Years ago, when I was selling communication equipment, I landed a plum sales call with a senior manager that could have represented a sizable sale. During a scouting trip prior to this call, I'd learned that his department was using outdated equipment, so I knew there was an underlying need for the equipment I was selling. If I could get him to see that need I'd be home free, I thought.
During the interview I followed the four-step sales approach that I'd been taught: Approach, Needs, Present, Close. After the opening conversation, I started questioning the manager about the problems and issues he encountered, and he acknowledged there was a serious problem with his department's current communication equipment.
That's when the old sales mantra kicked in: "identify customer needs and present a solution." I began talking about the high-end product I was selling, emphasizing its most popular features and benefits.
When I reached the end of my presentation, I naturally asked for the order. My prospect told me he needed some time. He said he would check his budget figures later in the week, and asked me to call him the following Monday.
I did follow up as he requested, but had trouble getting through. Eventually I learned from his assistant that he had bought a system from one of my competitors that had fewer bells and whistles.
What went wrong? It took me some time, but eventually I realized there was a fundamental flaw in my entire sales approach. I was "presenting" to the wrong customer needs.
During the meeting, I had gotten him to recognize the first need: the need to make a change. He recognized that there was a problem and came to believe it was in his best interests to pursue a new solution.
But as I began describing my product, he'd begun identifying different kinds of needs entirely: specific needs for a desired solution. As I was lauding the strengths of the communication equipment I was selling, my prospect was thinking, "Hmmm, which of these capabilities do I need? No, not feature A. Feature B looks interesting, but I'm not sure I would use it. Ooh, feature C would be nice. And, yep, I've got to have that feature D."
Ironically, by talking so soon in the sales process about my product, I'd helped educate this prospect about what he was looking for in a solution. He then used that education to shop around with my competitors and get a better deal around a product package that met only the solution requirements he'd identified.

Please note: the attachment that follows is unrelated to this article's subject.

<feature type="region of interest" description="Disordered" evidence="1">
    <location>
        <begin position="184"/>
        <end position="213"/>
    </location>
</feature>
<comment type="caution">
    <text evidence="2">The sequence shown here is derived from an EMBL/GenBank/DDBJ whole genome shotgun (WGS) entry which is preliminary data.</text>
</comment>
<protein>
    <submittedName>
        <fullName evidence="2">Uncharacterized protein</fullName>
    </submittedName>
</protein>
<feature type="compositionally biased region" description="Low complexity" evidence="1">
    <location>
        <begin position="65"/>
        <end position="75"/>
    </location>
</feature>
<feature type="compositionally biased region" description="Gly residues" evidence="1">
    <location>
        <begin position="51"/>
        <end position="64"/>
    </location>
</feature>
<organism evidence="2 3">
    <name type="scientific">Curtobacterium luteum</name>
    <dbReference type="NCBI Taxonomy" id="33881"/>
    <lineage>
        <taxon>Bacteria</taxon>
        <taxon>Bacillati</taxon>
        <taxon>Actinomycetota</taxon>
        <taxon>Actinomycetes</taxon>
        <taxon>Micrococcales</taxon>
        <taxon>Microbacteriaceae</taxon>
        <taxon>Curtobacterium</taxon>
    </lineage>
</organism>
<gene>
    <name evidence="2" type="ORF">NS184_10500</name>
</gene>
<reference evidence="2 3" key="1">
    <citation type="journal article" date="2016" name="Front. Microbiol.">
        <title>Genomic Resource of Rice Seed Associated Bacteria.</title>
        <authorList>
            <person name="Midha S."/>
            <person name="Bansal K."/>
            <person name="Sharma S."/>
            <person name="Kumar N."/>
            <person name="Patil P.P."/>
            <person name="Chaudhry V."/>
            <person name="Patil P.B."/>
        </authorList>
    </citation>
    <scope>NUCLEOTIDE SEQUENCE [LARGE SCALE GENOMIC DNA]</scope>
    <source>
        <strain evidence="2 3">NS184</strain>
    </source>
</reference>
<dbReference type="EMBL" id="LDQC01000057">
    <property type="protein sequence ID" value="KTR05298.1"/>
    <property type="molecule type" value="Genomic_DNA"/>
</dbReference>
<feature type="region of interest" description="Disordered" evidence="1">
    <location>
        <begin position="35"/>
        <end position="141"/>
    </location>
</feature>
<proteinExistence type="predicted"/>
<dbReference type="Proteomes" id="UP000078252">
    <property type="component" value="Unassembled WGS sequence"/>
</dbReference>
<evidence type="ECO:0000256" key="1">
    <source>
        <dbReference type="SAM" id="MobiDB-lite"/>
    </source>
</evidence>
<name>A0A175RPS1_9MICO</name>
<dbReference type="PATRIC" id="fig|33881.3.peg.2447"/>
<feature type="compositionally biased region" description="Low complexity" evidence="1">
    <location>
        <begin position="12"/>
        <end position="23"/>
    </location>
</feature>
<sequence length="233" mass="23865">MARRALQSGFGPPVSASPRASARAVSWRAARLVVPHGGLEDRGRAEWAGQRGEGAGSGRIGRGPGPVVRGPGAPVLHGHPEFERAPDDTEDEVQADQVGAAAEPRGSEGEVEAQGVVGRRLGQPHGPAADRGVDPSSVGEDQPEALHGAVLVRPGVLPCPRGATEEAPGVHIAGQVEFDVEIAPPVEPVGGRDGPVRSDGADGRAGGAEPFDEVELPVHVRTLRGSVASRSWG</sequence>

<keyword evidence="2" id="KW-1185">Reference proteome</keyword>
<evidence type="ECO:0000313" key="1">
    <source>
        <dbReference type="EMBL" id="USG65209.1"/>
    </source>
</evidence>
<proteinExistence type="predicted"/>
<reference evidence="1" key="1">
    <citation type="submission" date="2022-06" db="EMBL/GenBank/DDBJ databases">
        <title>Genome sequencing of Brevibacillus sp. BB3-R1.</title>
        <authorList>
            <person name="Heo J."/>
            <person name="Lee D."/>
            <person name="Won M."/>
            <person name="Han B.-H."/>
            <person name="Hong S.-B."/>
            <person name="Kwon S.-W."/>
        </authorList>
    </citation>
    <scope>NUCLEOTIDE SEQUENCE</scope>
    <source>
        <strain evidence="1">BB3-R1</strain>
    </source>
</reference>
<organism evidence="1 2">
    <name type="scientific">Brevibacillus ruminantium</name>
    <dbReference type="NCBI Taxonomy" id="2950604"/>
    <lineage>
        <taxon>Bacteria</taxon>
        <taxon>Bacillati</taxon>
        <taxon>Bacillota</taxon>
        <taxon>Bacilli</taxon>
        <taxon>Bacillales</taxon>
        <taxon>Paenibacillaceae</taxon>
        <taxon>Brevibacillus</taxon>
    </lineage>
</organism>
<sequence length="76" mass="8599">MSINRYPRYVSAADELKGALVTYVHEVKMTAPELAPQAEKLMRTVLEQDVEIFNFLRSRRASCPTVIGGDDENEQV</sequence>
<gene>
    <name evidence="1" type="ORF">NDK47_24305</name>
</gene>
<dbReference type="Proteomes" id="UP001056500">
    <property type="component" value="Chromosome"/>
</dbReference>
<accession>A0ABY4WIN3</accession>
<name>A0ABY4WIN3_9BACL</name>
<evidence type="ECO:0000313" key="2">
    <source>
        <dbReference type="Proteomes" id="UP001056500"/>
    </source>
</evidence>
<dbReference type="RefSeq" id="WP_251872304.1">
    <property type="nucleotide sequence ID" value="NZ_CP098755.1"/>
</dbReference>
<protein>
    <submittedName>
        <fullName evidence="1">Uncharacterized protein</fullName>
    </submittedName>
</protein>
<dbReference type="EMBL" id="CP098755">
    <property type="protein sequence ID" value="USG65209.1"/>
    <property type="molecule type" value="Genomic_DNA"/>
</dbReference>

This kind of mismatch between sales pitches and customer needs happens all the time in all kinds of sales, big and small. Salespeople rush to their pitch as soon as they see that a customer has recognized a need to change. But in doing so, they lose the opportunity to shape a pitch around what really matters to the customer: the solution requirements.
Just the other day, a friend told me that he'd recently decided to buy a new big screen TV. His initial need to make a change was driven by the remodeling of the family room in his house. As he began shopping around, the first salesperson was glad to be talking to a customer who was intent on buying a TV. But he made the same mistake I'd made—he began talking about all the latest, greatest features without stopping to ask my friend what criteria he would use to make the decision.
A second salesperson made the same mistake.
By the time my friend reached the third store, he'd learned so much about the features and characteristics of big screen TVs that he could describe what he wanted in detail to the third salesperson. He bought the TV there, not because the salesperson was better but because he was very clear about his solution requirements.
The next time you're on a sales call and hear a customer express a need to make a change, SLOW DOWN. Do not jump into your pitch. Begin exploring the customer's needs in more detail. Ask them, "What does the ideal solution look like to you? What factors will be most important in making your decision? What's next most important?"
Only make your pitch when you know for sure that you understand all of your customers solution requirements and can link them clearly to your solution's differentiators.
Thanks to Kevin Davis / OpenForum